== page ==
9.1 Algebraic Equation Solver

Stan provides a built-in algebraic equation solver. Although it looks like other function applications, the algebraic solver is special in two ways.

First, the algebraic solver is a higher-order function, i.e. it takes another function as one of its arguments. The only other functions in Stan which share this feature are the ordinary differential equation solvers (see section 9.2). Ordinary Stan functions do not allow functions as arguments.

Second, some of the arguments of the algebraic solvers are restricted to data only expressions. These expressions must not contain variables other than those declared in the data or transformed data blocks. Ordinary Stan functions place no restriction on the origin of variables in their argument expressions.

9.1.1 Specifying an Algebraic Equation as a Function

An algebraic system is specified as an ordinary function in Stan within the function block. The algebraic system function must have this signature:

 vector algebra_system(vector y, vector theta,
                              real[] x_r, int[] x_i)

The algebraic system function should return the value of the algebraic function which goes to 0, when we plug in the solution to the algebraic system.

The argument of this function are:

  • y, the unknowns we wish to solve for

  • theta, parameter values used to evaluate the algebraic system

  • x_r, data values used to evaluate the algebraic system

  • x_i, integer data used to evaluate the algebraic system

The algebraic system function separates parameter values, theta, from data values, x_r, for efficiency in computing the gradients of the algebraic system.

9.1.2 Call to the Algebraic Solver

vector algebra_solver(function algebra_system, vector y_guess, vector theta, real[] x_r, int[] x_i)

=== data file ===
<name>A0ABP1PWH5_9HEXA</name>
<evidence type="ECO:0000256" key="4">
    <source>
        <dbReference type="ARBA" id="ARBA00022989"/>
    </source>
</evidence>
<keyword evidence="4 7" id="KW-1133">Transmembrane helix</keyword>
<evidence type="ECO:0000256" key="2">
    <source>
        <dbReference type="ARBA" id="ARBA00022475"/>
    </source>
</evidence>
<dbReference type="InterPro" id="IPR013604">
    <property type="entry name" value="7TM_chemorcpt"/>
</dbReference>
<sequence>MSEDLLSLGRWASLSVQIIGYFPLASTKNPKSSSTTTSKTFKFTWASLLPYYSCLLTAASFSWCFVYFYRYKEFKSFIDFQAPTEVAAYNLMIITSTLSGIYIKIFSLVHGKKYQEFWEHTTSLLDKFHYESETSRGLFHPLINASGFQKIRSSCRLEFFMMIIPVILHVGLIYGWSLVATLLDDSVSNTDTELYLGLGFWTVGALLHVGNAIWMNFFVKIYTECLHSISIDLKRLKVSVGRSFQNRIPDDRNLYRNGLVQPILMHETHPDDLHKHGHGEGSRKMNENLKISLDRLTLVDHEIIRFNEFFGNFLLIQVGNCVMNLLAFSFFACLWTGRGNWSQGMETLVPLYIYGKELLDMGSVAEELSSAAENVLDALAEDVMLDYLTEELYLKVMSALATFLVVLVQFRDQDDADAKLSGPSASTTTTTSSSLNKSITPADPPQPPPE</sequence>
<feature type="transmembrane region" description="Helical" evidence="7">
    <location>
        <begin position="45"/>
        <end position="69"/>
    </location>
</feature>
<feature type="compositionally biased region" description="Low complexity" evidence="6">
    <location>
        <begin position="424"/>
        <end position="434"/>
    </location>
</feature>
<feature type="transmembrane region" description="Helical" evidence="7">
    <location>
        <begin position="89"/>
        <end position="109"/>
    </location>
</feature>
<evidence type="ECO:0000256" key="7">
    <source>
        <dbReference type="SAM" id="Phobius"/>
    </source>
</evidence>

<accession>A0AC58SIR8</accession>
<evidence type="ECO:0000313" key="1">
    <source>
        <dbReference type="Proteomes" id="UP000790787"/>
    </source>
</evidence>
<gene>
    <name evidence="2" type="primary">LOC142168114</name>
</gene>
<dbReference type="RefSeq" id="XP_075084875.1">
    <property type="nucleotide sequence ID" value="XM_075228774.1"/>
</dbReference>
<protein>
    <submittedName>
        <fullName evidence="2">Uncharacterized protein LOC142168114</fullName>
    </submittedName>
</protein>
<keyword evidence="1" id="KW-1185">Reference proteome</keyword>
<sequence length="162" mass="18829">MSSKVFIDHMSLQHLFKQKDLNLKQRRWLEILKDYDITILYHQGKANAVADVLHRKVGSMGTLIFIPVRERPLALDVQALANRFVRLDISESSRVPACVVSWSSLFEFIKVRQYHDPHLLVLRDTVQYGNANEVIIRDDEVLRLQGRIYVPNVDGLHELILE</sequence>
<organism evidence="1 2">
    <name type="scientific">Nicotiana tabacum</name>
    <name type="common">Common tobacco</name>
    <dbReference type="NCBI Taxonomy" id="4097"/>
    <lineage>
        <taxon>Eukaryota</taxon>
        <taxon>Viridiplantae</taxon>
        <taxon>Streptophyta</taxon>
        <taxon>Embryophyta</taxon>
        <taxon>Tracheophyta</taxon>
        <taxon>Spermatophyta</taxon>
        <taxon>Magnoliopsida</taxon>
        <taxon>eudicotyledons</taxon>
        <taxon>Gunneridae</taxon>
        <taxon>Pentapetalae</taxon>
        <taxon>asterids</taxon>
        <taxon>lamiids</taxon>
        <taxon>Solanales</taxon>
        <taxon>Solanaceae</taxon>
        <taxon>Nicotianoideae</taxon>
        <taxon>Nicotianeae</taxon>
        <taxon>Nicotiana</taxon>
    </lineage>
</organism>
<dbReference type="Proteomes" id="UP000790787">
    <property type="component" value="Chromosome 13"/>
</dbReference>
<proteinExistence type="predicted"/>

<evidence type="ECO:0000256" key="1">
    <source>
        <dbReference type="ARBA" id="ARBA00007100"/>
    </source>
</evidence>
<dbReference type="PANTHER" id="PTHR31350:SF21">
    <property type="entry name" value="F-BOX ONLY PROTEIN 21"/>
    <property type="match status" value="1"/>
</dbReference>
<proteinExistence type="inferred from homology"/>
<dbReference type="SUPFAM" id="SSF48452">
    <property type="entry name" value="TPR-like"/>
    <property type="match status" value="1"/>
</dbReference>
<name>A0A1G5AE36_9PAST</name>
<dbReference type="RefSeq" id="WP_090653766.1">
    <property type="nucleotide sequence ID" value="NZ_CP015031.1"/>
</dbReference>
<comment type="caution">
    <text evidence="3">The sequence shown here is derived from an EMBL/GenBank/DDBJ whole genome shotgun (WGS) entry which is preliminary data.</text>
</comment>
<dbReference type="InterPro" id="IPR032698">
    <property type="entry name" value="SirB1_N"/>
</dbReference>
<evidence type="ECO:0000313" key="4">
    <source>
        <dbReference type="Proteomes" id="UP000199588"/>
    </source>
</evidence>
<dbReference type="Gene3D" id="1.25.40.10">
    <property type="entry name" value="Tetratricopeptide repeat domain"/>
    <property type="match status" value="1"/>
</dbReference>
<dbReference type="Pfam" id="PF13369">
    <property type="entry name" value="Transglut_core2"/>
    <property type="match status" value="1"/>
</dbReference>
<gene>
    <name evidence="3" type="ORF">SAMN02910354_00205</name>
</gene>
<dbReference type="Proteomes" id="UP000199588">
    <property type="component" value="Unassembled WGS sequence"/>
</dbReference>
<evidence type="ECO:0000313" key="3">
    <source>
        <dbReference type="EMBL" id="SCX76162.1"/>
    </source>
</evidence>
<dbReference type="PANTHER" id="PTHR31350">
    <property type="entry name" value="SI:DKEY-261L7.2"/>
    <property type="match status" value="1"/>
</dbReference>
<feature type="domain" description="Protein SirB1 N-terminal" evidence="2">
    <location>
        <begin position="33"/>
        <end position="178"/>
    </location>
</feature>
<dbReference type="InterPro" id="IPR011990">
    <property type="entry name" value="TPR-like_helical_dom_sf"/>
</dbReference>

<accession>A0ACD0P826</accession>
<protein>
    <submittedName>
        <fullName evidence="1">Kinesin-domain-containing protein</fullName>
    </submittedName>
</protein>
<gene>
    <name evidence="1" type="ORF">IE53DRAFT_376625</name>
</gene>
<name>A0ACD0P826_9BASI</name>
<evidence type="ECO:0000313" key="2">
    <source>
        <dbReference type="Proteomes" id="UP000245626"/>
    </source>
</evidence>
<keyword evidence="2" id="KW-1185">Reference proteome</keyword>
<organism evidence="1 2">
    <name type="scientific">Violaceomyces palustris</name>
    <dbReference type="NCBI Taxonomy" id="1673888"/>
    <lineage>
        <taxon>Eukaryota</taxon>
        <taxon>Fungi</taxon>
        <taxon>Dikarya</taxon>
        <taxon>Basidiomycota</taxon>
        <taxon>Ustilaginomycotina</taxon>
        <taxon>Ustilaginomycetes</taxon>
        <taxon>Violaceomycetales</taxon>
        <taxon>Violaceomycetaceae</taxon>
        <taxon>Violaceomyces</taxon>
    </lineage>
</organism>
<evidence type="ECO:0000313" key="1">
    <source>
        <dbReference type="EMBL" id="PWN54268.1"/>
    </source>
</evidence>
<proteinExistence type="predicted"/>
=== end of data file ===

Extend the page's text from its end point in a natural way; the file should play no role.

Solves the algebraic system, given an initial guess, using the Powell hybrid algorithm.

vector algebra_solver(function algebra_system, vector y_guess, vector theta, real[] x_r, int[] x_i, real rel_tol, real f_tol, int max_steps)
Solves the algebraic system, given an initial guess, using the Powell hybrid algorithm with additional control parameters for the solver.

9.1.2.1 Arguments to the Algebraic Solver

The arguments to the algebraic solver are as follows:

  • algebra_system: function literal referring to a function specifying the system of algebraic equations with signature (vector, vector, real[], int[]):vector. The arguments represent
  1. unknowns, (2) parameters, (3) real data, and (4) integer data, and the return value contains the value of the algebraic function, which goes to 0 when we plug in the solution to the algebraic system,
  • y_guess: initial guess for the solution, type vector,

  • theta: parameters only, type vector,

  • x_r: real data only, type real[], and

  • x_i: integer data only, type int[].

For more fine-grained control of the algebraic solver, these parameters can also be provided:

  • rel_tol: relative tolerance for the algebraic solver, type real, data only,

  • function_tol: function tolerance for the algebraic solver, type real, data only,

  • max_num_steps: maximum number of steps to take in the algebraic solver, type int, data only.

9.1.2.2 Return value

The return value for the algebraic solver is an object of type vector, with values which, when plugged in as y make the algebraic function go to 0.

9.1.2.3 Sizes and parallel arrays

Certain sizes have to be consistent. The initial guess, return value of the solver, and return value of the algebraic function must all be the same size.

The parameters, real data, and integer data will be passed from the solver directly to the system function.

9.1.2.4 Algorithmic details

The algebraic solver uses the Powell hybrid method (Powell 1970), which in turn uses first-order derivatives. The Stan code builds on the implementation of the hybrid solver in the unsupported module for nonlinear optimization problems of the Eigen library (Guennebaud, Jacob, and others 2010). This solver is in turn based on the algorithm developed for the package MINPACK-1 (Jorge J. More 1980).

The Jacobian of the solution with respect to auxiliary parameters is computed using the implicit function theorem. Intermediate Jacobians (of the the algebraic function’s output with respect to the unknowns y and with respect to the auxiliary parameters theta) are computed using Stan’s automatic differentiation.

References

Powell, Michael J. D. 1970. “A Hybrid Method for Nonlinear Equations.” In Numerical Methods for Nonlinear Algebraic Equations, edited by P. Rabinowitz. Gordon; Breach.

Guennebaud, Gaël, Benoît Jacob, and others. 2010. “Eigen V3.” http://eigen.tuxfamily.org.

Jorge J. More, Kenneth E. Hillstrom, Burton S. Garbow. 1980. User Guide for Minpack-1. 9700 South Cass Avenue, Argonne, Illinois 60439: Argonne National Laboratory.